Note: Do not rely on this information. It is very old.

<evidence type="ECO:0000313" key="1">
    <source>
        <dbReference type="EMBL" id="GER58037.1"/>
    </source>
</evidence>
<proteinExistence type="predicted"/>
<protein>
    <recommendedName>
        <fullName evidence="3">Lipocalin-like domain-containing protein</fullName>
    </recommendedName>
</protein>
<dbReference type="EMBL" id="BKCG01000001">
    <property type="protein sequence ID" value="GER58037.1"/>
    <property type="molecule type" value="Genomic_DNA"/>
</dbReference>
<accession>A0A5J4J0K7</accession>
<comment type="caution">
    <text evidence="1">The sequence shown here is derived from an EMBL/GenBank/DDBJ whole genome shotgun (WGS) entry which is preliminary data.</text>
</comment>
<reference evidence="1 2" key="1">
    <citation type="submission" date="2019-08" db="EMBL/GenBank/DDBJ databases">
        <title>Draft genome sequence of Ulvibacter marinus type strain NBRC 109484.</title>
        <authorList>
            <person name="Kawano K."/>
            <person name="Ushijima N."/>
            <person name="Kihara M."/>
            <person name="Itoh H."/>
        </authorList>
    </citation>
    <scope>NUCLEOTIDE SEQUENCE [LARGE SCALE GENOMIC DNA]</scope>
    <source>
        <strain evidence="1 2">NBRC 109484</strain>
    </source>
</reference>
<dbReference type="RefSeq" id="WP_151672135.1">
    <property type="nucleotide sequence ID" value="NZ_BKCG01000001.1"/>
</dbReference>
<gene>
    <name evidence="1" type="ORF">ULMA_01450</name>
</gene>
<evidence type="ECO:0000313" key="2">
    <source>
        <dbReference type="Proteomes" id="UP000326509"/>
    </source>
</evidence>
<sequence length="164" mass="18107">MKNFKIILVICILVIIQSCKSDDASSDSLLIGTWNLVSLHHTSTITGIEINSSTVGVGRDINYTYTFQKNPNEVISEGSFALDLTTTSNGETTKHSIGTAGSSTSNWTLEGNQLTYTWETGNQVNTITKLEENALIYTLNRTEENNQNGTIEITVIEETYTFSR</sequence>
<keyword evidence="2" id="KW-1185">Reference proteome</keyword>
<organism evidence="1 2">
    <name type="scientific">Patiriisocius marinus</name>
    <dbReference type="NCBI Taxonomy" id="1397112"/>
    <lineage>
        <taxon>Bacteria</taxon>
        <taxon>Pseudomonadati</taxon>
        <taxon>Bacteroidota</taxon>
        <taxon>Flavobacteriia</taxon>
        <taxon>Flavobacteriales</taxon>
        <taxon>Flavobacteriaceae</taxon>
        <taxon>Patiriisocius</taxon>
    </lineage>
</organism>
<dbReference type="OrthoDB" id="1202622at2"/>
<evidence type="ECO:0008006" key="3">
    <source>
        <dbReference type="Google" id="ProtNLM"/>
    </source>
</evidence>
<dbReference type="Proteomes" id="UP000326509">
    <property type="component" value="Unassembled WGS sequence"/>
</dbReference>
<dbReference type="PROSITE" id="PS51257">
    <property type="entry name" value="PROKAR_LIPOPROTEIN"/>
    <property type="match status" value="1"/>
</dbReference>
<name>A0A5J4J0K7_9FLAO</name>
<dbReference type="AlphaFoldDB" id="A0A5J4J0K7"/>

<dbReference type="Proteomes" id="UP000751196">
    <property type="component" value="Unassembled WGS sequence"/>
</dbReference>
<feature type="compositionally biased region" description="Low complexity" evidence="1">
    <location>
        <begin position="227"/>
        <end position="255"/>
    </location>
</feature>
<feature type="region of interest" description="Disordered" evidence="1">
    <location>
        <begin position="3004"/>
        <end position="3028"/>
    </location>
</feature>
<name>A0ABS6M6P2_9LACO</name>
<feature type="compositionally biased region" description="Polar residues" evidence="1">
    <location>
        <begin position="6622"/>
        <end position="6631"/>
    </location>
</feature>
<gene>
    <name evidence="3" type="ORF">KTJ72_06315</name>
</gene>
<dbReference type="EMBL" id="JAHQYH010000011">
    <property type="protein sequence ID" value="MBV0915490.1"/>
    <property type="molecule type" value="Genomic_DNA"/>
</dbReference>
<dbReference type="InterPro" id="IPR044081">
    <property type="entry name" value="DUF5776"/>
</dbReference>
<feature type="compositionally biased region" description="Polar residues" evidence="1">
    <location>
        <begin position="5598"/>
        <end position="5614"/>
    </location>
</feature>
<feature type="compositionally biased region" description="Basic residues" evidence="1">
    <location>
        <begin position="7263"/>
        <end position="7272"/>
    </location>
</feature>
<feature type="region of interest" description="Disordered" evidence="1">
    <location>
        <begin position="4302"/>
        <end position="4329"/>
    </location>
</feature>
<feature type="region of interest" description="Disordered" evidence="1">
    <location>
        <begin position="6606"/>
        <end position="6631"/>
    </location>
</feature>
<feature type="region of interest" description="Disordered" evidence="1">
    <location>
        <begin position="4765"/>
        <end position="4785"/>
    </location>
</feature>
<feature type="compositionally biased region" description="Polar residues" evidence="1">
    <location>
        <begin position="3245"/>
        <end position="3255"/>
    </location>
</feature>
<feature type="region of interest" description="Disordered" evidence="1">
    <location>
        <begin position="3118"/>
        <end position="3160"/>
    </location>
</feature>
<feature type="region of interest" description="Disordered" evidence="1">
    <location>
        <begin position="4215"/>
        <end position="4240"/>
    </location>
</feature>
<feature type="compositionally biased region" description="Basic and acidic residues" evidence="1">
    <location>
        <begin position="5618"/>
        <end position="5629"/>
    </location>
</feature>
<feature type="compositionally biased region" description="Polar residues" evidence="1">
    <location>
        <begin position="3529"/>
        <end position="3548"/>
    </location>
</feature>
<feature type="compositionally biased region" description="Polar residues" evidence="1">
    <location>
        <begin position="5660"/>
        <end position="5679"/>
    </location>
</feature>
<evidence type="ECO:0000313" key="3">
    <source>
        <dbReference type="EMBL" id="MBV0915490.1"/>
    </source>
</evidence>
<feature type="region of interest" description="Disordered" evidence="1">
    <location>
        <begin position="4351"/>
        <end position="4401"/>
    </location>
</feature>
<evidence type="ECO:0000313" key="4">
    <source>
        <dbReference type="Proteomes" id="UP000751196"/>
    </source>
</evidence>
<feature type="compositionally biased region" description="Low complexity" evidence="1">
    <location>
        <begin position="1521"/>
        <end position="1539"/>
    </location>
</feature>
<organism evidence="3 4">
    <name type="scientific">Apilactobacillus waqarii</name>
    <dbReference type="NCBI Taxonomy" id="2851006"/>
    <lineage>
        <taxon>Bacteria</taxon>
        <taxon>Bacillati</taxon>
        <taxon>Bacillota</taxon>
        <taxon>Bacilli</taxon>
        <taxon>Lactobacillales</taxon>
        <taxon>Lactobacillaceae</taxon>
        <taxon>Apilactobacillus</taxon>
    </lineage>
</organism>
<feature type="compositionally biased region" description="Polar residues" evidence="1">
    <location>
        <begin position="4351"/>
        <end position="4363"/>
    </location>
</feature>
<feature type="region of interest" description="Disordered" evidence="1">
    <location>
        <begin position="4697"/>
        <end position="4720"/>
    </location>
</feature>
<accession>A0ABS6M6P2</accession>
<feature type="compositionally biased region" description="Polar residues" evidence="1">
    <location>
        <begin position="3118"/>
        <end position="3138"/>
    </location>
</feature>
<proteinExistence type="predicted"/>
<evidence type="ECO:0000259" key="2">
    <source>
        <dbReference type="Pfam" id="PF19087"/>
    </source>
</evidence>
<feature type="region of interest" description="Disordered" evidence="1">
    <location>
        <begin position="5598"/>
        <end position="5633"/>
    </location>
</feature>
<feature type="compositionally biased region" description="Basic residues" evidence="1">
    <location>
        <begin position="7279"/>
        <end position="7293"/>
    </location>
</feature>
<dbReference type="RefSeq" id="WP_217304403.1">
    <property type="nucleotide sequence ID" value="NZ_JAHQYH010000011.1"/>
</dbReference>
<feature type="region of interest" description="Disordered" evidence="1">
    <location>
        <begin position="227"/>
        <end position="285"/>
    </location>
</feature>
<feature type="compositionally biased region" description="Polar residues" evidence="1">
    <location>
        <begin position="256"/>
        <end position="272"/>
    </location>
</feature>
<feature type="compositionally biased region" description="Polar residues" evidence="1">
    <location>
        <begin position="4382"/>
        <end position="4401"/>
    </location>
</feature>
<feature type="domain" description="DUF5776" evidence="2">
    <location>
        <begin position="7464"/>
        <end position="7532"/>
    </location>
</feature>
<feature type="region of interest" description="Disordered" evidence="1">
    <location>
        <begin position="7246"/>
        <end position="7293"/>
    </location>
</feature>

DraughtDraught, in Engineering, means the supply of air necessary for the combustion of coal, coke, or other fuel in a furnace of any kind. This supply may be induced in various ways, which may be classified as natural draughts or forced draughts. With a column of warm gases passing up an ordinary chimney, a draught is produced simply by the external pressure of the colder air outside overcoming the smaller pressure of the warm gases within. Such a natural draught is intensified by increasing the difference of temperature between "the internal gases and the external air, or by lengthening the chimney. On locomotives the natural draught cannot conveniently be increased by lengthening the chimney, and it is therefore assisted by letting the exhaust steam at the end of each stroke discharge itself upwards in the chimney. This has the effect of drawing the air more vigorously into the furnace. Natural draught is also assisted by placing a cowl or small fan at the top of the chimney. This is rotated by the wind, and acts as a pump to draw the gases up the flue. Constrictions in the flue may considerably modify the draught; dampers are valves placed for the special purpose of veu-ying the draught by introducing greater or less constriction in the flue. True forced draughts are those where the whole supply of air or oxygen is obtained by mechanical means. Thus, it is a general plan to use large pumping engines to force air through the furnace. The supply may be varied at will, and admits of much greater range than is possible with natural draughts. One very convenient means adopted for the production of forced draught in small forges is to work a light fan at quick speed by a long lever. The efficiency of such an arrangement, the supply of forced air passing from the fan to the centre of the furnace, is much greater than that of the ordinary bellows.